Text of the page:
First pitch: Nothing a trade or two can fix

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First pitch: Nothing a trade or two can fix

ARLINGTON, Texas -- Even now, after four straight losses that have dropped them beneath the .500 mark and destroyed whatever momentum was built a week ago, the Red Sox cannot be counted out of the playoff race in the American League.

Thanks to the addition of the second wild card, few teams are out of contention and won't be for be for some time. If you're anywhere near the break-even point, you're not too far from a spot in the post-season.

Of course, much of it illusory. There's nothing necessarily distinguished about a .500 record that offers the empty promise of a one-game playoff against a superior opponent.

But the second wild card provides false hope.

The Red Sox' 9-1 thumping at the hands of the Texas Rangers Monday night may have represented a new low in an already disappointment-filled season. The Sox were flat, as their sloppy play in the field demonstrated. A wild throwing error by second baseman Dustin Pedroia and a careless overrun by outfielder Carl Crawford contributed to
three of the nine runs.

More to the point, what does it say that the Red Sox sent out their winningest pitcher Monday night while the Rangers sent out a spot starter who hadn't pitched in the second half -- and the Rangers won by eight runs?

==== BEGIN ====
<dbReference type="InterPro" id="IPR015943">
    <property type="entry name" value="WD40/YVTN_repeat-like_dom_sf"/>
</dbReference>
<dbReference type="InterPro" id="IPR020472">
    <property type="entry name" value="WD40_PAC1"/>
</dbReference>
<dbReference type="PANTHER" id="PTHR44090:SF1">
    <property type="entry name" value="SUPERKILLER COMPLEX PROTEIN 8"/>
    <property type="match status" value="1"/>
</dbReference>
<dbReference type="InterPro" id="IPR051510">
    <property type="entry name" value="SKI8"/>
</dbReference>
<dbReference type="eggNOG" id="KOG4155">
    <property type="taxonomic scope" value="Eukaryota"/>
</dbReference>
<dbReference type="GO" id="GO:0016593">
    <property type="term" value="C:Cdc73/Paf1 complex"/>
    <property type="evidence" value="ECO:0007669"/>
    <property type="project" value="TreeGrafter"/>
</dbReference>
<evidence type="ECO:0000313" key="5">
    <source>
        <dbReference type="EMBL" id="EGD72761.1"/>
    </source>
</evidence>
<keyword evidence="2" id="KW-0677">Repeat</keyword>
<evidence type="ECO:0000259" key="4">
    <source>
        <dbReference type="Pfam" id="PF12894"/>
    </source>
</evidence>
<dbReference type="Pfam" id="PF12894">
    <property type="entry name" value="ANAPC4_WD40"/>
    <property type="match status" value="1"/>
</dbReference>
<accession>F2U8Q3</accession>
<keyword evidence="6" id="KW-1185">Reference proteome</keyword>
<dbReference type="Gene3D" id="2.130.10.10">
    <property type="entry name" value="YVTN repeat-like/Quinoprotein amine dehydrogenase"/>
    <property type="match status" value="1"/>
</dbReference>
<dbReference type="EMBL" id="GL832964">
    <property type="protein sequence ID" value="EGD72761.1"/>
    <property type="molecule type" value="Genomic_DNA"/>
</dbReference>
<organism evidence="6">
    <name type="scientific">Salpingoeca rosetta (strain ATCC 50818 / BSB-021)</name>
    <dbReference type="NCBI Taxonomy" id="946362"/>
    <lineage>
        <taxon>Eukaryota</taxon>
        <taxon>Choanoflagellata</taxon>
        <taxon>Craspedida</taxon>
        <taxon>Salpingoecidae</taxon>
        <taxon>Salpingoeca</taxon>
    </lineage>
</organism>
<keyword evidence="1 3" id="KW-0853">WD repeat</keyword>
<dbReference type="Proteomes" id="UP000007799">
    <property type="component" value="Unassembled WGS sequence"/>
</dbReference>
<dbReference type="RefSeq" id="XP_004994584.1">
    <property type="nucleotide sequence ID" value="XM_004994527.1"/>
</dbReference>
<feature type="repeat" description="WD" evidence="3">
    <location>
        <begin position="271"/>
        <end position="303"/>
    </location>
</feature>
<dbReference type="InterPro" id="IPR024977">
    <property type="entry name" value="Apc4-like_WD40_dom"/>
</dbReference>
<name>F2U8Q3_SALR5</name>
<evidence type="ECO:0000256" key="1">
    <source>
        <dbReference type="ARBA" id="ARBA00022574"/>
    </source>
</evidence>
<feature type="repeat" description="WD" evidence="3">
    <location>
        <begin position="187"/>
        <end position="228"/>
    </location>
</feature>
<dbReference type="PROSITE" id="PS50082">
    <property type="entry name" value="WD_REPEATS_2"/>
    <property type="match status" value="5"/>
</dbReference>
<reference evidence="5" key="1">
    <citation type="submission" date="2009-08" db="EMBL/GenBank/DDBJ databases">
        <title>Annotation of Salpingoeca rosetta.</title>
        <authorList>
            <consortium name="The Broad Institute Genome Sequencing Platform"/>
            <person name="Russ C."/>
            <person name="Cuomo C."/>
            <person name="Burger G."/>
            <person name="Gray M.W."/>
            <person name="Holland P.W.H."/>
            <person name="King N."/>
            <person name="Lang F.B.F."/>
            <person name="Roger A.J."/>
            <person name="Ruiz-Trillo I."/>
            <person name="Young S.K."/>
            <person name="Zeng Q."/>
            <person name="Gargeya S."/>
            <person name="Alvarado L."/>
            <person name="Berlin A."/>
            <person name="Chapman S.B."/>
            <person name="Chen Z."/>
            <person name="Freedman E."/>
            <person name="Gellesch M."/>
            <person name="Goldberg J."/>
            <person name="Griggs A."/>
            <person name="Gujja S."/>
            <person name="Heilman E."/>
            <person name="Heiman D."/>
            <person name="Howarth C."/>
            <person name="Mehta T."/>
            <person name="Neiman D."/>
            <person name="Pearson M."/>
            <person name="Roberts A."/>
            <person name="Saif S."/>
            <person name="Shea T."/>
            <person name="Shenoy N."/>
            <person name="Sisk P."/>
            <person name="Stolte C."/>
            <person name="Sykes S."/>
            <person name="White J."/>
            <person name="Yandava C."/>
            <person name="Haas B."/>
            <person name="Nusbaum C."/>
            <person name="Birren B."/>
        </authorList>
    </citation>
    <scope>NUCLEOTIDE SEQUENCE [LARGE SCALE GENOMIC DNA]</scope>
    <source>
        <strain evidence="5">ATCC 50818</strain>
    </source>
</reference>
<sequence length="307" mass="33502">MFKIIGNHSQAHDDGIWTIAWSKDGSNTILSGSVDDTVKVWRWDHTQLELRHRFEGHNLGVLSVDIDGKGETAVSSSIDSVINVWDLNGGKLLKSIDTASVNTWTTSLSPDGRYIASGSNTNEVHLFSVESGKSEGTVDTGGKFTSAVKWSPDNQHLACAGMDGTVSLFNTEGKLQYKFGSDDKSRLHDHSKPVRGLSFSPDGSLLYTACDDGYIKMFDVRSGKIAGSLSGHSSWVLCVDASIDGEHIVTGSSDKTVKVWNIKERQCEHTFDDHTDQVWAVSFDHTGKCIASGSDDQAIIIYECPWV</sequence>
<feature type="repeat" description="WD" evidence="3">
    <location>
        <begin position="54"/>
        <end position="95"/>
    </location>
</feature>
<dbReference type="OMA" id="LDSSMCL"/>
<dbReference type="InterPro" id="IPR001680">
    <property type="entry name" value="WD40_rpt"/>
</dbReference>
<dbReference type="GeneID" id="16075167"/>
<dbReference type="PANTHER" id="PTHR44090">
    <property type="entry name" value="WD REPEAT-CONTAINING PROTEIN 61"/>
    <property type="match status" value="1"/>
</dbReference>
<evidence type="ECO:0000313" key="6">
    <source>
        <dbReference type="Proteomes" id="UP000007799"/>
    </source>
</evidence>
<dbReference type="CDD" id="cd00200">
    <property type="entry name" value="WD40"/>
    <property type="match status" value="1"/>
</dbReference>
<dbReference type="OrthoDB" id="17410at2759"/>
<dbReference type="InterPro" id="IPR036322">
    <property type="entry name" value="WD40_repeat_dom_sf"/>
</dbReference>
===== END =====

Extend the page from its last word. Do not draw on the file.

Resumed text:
Pitting the Sox against the Rangers, head-to-head, only shows the yawning gap that exists between the Sox and honest-to-goodness contenders.

Things could get worse, too. There are two more games left with the Rangers here, leading to a three-game set in New York, with the Detroit Tigers waiting for the Sox when they return home to Fenway Monday, a day before the non-waiver trading deadline.

If the Sox fall further behind -- as seems almost inevitable given the rut they're currently in -- then management might subtly shift gears into "sell'' mode as the deadline nears. Why invest in a club that has little chance of making an impact in October?

After all, the Sox have done little to convince Ben Cherginton and ownership that they are only a player or two from becoming legitimate threats to reach the World Series.

Dustin Pedroia, for one, hasn't given up and hopes management feels the same way.

"We hope not,'' said Pedroia. "That second wild card could come down to the last week of the season. I was talking to (bullpen coach) Gary Tuck on the bus and he tells me every year, 'Look at the standings Sept. 15 and see where you're at.' I remember 2010, we had half of our starters hurt and you loom up on Sept. 15 and we were still there.

"So, we've got to keep fighting. That's our mindset.''

No one is making the case for giving up, of course. But doubling down is another matter altogether.

Is there a case to be made that this team deserves the benefit of the doubt? Surrendering anything in the way of prospects for a (relative) short-term boost would seem foolish.

If the Sox were truly a player away -- as they've been at past deadlines -- a deal would make sense. But with a good half-dozen teams standing in between the Sox and a ticket to October, there's far more work to be done and pulling the trigger on a deal before next Tuesday afternoon would seem shortsighted and could actually derail the effort in the big picture.